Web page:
FOR IMMEDIATE RELEASE – November 19, 2012
Contact: Stefanie Ritoper, firstname.lastname@example.org, 213-375-4841
California –On November 6, voters in Costa Mesa, Escondido, and Grover Beach decided on ballot measures to convert their cities from general law cities to charter cities. This is part of conservative campaign to change the governance of California cities. The group hopes to bypass state construction wage law (“prevailing wages”) and downgrade worker wages by converting cities to charter cities.
Voters in Costa Mesa and Escondido voted down charter city measures. In Costa Mesa residents voted down Charter Measure V by 59.9% and in Escondido residents rejected Prop P by 52.71%. In the small city of Grover Beach (13,000 residents), the I-12 charter city measure is too close to call, with just a handful of votes left to count. See voter results in Costa Mesa, Escondido, and Grover Beach.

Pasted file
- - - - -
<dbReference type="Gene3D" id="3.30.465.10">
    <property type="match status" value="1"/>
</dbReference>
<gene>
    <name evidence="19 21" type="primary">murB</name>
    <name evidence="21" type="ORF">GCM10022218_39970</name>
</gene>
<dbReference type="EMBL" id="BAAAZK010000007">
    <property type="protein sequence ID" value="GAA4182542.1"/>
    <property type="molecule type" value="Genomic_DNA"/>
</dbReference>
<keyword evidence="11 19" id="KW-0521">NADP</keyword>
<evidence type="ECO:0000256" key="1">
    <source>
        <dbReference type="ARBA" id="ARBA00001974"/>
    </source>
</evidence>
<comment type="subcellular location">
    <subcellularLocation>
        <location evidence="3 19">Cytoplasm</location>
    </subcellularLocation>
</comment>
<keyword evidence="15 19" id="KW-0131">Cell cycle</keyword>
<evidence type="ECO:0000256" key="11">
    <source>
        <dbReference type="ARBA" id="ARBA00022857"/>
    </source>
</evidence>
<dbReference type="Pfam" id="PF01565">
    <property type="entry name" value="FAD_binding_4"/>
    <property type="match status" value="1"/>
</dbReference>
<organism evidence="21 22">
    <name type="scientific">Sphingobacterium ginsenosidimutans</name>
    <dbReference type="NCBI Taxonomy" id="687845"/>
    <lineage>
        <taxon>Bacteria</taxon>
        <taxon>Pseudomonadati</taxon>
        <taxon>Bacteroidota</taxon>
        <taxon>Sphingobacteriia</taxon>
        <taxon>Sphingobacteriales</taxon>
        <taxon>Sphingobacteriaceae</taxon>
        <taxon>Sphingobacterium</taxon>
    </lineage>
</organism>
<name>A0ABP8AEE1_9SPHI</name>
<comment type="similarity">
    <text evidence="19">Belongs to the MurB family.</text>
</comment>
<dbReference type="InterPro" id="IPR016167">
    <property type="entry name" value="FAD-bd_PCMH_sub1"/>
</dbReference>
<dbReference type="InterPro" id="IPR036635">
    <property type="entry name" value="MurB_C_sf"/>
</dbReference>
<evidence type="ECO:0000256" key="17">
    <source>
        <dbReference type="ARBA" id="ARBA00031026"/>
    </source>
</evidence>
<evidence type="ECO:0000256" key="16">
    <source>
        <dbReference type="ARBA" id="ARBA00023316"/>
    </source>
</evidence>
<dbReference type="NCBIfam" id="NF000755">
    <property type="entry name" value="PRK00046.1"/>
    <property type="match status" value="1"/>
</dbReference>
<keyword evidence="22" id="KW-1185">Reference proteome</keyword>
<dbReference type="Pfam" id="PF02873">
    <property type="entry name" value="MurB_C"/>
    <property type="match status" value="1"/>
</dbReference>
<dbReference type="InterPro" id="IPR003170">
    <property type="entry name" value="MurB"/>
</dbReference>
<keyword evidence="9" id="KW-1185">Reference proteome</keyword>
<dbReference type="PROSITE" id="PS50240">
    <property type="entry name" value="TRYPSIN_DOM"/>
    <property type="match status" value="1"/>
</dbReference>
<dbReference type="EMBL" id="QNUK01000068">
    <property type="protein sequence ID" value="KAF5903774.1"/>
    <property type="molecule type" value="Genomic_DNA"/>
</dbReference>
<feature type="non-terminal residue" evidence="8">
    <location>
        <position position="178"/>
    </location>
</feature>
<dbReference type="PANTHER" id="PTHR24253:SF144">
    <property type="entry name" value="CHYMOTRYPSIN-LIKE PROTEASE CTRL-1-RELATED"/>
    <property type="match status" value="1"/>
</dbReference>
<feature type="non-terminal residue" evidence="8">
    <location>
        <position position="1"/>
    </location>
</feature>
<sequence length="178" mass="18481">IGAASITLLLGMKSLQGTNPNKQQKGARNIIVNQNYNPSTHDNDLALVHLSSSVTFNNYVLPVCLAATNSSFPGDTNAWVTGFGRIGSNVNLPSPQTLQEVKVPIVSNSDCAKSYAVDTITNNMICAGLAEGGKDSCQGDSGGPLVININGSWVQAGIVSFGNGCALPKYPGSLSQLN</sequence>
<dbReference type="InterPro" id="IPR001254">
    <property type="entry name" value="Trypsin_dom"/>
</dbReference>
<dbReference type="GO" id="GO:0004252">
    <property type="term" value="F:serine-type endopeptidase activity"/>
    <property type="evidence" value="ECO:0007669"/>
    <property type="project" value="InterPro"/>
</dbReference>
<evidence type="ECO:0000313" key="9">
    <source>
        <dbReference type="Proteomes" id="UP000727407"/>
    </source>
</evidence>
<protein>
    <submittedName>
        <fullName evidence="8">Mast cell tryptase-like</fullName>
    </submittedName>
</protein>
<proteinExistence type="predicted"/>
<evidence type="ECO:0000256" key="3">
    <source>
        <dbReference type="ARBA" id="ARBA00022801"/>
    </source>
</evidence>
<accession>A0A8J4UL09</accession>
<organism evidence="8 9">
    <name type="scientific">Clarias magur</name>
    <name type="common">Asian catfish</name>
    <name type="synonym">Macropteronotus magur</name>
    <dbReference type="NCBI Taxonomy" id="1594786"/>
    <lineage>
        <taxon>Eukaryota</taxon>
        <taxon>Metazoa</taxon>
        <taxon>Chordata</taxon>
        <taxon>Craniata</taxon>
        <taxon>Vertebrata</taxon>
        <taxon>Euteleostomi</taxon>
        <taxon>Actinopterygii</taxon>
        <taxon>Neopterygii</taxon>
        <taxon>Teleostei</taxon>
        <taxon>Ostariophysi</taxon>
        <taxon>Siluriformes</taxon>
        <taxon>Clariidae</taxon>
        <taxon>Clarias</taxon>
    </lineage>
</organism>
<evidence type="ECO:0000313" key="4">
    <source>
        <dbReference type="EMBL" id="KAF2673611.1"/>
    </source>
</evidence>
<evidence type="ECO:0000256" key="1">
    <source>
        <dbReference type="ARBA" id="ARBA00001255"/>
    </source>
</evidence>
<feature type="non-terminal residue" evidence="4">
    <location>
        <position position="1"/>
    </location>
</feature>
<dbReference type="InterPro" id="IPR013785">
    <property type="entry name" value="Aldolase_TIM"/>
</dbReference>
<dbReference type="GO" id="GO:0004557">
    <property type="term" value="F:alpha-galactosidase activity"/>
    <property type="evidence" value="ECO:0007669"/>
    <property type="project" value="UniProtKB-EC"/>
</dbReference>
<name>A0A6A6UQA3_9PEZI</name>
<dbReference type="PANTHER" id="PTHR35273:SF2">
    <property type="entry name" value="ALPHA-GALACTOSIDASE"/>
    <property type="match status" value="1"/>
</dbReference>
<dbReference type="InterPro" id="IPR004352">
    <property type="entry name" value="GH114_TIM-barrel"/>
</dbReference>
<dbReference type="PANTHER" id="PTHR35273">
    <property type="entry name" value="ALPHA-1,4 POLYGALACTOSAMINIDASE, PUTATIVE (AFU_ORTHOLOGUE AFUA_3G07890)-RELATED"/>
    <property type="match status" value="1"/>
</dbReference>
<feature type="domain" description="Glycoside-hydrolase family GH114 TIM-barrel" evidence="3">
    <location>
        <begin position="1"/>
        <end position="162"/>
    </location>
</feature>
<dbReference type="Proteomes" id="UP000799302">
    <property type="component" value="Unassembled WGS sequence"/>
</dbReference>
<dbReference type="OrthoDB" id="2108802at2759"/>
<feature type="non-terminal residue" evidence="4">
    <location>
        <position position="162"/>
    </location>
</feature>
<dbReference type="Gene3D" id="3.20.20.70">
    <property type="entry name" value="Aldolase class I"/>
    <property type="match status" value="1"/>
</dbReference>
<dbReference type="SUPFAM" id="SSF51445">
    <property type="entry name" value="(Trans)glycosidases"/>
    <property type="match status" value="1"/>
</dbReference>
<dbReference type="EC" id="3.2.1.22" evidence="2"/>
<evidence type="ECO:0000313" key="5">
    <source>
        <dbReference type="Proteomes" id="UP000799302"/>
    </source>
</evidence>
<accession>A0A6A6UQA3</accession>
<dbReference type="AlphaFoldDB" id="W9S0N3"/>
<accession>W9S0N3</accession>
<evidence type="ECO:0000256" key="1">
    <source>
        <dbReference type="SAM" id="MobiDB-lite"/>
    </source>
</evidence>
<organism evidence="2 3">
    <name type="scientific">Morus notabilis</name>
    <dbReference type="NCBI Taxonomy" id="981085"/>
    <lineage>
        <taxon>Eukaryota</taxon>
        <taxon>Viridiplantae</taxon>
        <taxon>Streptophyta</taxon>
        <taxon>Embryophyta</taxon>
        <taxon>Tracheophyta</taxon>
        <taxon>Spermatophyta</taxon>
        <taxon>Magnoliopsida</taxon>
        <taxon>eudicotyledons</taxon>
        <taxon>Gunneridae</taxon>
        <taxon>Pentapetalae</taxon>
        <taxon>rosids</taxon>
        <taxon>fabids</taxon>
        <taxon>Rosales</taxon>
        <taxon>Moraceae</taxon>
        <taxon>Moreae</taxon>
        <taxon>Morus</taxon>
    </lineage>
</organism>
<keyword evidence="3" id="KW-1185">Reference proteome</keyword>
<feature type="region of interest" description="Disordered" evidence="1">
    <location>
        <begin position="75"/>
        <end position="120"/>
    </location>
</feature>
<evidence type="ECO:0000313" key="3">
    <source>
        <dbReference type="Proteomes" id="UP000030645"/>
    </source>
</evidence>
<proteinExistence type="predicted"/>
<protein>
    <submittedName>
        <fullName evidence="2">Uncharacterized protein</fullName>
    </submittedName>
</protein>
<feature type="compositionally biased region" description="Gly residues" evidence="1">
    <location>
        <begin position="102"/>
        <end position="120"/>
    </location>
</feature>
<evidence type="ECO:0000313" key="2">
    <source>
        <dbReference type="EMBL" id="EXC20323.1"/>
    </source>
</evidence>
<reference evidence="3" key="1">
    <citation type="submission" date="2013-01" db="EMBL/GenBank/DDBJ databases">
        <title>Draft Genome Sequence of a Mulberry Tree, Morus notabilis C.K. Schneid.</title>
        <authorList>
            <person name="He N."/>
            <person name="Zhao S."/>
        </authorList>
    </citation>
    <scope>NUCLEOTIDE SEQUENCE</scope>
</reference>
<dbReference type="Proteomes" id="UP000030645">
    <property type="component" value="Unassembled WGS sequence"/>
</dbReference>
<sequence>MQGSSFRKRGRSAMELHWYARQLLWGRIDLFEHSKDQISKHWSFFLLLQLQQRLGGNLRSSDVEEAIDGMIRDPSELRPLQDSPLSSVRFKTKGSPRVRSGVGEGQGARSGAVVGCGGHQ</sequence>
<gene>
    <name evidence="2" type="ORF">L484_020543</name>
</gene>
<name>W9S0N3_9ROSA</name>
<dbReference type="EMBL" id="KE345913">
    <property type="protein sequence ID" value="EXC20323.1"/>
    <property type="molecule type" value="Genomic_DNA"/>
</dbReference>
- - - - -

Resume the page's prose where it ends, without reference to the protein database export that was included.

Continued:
Supporters of city charters suggest that eliminating prevailing wages would save taxpayer money. However, those who oppose this legislation argue that labor costs typically make up just 25% or less of project costs, and reducing wages provides marginal savings at the expense of workers. Eliminating state wage laws also removes oversight of public works projects, setting a poor precedent for attacks on other state laws. For more on the issue, read Daniel Villao’s Huffington Post piece.
Daniel Villao, Director of the California Construction Academy, a project of the UCLA Labor Center, issued this statement:
“The election results were overall a victory for working families, as voters in Costa Mesa and Escondido decided that budget savings should not come at the expense of middle class jobs. In a difficult economy, where families are struggling to make ends meet, the last thing you want is to cut their ability to contribute to the local economy. Yet, California needs to be alert to more initiatives like these—more are already on the horizon.”